World Down Syndrome Day 2021 – Feature Article by Rachel Mewes

Written by Guest Writer

March 21, 2021

On World Down Syndrome Day 2021 I want to share with you some of the experiences I have had of being a mother to the beautiful Betsy Iona over the past 3 years. This little firecracker burst into my life and filled me with a strength and energy to protect and fight for her. Which is fortunate, as you will soon find out. 

You see, I am not treated in the same manner mothers of typical children are. Betsy is not treated as an equal to non-disabled children. My experience of motherhood has been largely defined by having to rise up and battle for us both. 

While you were at your midwife appointment gazing at a scan of your baby, marvelling at them kicking and waving, I was sat in a bare, white room in a Fetal Medicine Unit, in Newcastle. Yes I had had a scan and was overjoyed at having seen Betsy wriggling away on the screen, but I wasn’t allowed to celebrate that. While your midwife, cheerily said ‘Let’s measure your baby and see how she’s growing’ my consultant wouldn’t use the word baby. After a diagnosis of Down’s Syndrome, my baby was dehumanised and stripped, not just of her name and identity, but her very humanity. She was referred to as ‘the fetus’. 

Her name is Betsy Iona.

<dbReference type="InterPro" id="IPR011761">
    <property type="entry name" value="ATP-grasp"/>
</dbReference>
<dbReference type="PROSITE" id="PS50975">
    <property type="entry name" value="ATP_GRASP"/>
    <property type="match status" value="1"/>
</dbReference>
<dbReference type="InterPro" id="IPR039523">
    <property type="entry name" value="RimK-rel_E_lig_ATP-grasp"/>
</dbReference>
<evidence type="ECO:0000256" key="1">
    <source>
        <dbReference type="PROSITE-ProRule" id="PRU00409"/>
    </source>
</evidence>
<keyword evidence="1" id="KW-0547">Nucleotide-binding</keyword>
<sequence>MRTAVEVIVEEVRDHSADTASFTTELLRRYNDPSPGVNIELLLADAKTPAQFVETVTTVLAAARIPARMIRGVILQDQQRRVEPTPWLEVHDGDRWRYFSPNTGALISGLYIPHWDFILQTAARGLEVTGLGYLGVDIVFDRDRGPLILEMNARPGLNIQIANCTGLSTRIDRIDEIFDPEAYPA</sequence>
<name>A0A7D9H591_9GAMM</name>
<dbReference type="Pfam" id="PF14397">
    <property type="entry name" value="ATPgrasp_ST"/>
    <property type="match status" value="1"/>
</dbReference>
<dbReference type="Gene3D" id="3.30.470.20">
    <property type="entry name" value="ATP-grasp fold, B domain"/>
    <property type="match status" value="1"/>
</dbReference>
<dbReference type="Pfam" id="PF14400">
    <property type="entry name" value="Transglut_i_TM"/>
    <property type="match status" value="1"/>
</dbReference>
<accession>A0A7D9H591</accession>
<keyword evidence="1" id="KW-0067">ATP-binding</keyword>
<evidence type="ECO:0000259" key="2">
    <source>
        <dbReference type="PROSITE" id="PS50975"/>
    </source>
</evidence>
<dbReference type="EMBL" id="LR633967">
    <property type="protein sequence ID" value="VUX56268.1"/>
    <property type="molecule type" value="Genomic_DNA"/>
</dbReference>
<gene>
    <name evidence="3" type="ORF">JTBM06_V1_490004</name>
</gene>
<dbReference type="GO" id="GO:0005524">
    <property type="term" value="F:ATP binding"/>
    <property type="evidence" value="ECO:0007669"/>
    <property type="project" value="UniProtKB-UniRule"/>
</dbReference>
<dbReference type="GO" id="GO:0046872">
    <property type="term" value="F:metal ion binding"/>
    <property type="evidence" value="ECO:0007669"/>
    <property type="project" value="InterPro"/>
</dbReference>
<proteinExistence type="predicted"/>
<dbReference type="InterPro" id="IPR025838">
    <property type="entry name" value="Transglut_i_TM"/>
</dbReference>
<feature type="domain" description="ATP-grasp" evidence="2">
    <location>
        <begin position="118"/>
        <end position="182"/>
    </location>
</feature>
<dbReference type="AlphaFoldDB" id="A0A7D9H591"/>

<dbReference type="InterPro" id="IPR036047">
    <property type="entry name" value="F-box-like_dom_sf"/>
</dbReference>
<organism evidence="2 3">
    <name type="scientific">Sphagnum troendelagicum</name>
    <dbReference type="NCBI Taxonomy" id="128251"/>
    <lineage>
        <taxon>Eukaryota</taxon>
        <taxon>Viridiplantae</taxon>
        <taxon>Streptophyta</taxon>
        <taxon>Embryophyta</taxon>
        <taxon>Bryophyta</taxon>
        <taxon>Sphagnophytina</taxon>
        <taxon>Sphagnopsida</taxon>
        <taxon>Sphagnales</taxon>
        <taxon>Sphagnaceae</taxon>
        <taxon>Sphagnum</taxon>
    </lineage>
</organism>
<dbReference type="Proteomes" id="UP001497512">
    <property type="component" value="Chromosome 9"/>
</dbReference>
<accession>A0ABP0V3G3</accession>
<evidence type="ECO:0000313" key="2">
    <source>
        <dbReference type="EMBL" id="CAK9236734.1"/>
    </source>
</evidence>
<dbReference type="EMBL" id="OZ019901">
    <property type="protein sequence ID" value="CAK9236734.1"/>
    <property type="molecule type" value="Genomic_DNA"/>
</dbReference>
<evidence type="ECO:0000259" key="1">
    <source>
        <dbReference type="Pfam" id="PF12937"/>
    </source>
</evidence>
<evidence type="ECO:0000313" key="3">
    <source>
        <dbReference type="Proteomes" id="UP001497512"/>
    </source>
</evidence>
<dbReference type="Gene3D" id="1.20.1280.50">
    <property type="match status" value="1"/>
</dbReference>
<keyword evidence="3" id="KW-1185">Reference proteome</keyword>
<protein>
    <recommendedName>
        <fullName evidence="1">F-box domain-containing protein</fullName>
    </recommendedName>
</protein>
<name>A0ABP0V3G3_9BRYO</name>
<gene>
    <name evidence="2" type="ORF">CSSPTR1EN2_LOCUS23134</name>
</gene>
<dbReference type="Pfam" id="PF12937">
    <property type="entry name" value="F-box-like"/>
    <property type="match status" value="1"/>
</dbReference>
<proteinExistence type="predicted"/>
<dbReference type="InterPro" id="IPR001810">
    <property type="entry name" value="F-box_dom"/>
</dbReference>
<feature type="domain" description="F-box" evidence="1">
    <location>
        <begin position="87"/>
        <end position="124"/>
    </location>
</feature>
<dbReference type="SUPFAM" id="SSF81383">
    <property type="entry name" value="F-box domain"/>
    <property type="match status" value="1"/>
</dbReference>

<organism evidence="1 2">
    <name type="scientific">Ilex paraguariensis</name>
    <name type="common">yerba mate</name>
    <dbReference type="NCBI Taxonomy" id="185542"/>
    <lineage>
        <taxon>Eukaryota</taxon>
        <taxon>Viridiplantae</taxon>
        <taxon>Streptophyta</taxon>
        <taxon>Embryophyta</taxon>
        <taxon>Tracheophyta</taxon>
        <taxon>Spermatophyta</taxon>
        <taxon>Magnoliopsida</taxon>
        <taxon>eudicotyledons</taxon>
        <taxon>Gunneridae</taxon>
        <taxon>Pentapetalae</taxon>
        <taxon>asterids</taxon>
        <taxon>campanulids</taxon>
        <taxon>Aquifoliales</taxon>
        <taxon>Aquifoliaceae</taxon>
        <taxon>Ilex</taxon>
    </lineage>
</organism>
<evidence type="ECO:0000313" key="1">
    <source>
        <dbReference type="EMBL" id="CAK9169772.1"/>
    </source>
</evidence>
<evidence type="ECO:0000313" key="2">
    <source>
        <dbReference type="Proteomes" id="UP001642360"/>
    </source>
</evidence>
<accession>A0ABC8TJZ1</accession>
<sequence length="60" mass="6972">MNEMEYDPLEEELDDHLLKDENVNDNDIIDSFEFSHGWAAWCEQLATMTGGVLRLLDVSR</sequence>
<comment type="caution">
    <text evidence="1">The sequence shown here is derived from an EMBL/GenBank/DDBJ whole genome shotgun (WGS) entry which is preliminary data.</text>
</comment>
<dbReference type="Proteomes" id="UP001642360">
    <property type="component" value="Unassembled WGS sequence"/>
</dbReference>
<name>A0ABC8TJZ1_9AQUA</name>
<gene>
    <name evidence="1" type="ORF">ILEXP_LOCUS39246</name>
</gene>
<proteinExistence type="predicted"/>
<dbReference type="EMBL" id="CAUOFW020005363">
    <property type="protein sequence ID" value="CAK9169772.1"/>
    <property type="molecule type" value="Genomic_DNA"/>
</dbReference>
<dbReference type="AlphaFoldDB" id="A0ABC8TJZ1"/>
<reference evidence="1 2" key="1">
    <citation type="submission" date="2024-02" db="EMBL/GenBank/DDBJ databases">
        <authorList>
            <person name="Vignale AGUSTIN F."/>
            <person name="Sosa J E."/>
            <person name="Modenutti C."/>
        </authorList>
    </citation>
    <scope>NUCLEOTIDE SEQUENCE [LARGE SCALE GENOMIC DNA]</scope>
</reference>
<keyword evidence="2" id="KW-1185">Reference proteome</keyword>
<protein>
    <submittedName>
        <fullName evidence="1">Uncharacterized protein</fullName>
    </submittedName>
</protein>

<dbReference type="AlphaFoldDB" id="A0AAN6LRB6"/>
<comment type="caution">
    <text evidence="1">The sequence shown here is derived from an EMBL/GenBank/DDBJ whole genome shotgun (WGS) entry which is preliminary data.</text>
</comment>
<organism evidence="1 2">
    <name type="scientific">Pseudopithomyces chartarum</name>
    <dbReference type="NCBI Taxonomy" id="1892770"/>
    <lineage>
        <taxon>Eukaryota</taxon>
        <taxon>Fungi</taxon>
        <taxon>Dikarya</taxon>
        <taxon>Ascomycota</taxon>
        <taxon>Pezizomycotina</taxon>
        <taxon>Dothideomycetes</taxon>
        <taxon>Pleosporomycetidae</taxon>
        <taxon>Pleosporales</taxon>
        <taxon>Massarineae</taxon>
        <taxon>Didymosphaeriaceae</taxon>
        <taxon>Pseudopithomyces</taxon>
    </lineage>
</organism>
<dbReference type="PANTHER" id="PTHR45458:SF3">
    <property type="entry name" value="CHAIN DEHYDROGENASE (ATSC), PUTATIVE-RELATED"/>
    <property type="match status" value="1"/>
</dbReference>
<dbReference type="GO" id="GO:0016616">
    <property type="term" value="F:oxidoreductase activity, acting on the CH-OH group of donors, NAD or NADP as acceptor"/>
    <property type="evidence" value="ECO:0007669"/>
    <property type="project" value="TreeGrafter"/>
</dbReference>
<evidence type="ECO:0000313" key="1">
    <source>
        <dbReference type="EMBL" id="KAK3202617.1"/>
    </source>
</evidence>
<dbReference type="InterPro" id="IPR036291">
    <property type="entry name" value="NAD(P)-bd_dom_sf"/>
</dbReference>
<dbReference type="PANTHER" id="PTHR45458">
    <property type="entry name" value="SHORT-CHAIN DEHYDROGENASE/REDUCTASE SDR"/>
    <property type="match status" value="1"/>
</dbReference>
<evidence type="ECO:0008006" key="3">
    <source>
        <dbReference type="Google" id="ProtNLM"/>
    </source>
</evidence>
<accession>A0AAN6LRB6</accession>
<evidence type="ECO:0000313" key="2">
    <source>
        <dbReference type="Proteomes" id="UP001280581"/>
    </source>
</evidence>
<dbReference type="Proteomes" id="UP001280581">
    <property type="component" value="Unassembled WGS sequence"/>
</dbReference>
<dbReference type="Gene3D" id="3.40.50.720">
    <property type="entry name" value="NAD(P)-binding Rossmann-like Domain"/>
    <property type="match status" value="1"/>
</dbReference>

While you were encouraged to bond with your baby, play her music, sing to her and talk to her, I was told to go home and think about whether I wanted them to abort my ‘fetus’ at 7 months pregnant. Your midwife was planning for the birth of your baby, giving you advice and information on how to make it safe and good for you. My consultant had already discussed a late term abortion of my baby with his colleagues and authorised they would perform it, all without my knowledge. You were involved in every aspect of your care. I was ignorant of the discussions taking place around my daughter’s death being planned. 

Her name is Betsy Iona. 

When you gave birth you were congratulated on your beautiful new baby. When Betsy arrived into this world we were in love with how tiny and perfect she was, yet not one single person in the room said congratulations. ‘Baby is here’ is the one phrase I remember. 

Her name is Betsy Iona. 

While you lay in your hospital bed with your baby by your side, marvelling at them, I sat next to an incubator in a neonatal intensive care unit. While midwives came and offered you support,  consultants leading a ward round headed towards Betsy’s crib stating ‘This is the Down’s Syndrome baby’. 

Her name is Betsy Iona. 

While you breezed into your local mother and baby group a few weeks after being home, I turned up 2 months later. While you chatted with your friends about weaning and tummy time, I was singled out by the group lead as different. While you discussed baby food I was told I had a ‘Down’s Syndrome baby so the information in these sessions wasn’t relevant to me’. I left. I never went back. 

Her name is Betsy Iona.